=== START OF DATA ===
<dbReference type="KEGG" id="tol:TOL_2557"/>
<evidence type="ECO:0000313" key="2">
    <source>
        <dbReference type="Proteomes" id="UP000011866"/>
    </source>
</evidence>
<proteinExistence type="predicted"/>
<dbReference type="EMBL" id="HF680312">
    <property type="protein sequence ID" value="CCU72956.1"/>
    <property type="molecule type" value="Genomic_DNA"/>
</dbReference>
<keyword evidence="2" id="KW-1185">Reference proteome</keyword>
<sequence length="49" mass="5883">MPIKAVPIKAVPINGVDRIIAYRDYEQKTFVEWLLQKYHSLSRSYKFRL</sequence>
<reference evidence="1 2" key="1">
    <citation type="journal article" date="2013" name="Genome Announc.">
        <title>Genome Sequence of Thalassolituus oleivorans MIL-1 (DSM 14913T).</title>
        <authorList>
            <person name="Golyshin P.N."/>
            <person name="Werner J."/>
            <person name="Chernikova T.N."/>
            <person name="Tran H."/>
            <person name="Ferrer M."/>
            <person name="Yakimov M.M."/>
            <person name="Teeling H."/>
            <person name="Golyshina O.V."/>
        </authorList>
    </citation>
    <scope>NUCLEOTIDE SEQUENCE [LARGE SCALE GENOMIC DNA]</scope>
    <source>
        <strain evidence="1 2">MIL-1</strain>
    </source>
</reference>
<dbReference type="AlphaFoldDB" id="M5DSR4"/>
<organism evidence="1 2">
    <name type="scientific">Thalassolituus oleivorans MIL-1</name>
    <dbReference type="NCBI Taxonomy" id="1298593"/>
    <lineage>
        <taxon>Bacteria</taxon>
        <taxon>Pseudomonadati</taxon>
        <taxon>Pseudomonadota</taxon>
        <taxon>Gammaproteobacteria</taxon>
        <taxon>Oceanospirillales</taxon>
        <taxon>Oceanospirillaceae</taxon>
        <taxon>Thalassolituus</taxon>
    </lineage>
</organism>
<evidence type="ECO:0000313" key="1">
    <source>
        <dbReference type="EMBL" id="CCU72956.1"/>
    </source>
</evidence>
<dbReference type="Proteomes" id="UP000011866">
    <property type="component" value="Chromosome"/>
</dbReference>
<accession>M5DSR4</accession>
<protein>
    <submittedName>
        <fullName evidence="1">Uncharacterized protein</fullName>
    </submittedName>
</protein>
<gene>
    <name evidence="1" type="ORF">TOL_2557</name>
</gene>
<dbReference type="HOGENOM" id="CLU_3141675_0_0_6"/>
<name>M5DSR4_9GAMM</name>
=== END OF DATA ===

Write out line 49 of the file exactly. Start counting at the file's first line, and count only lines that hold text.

        <dbReference type="EMBL" id="CCU72956.1"/>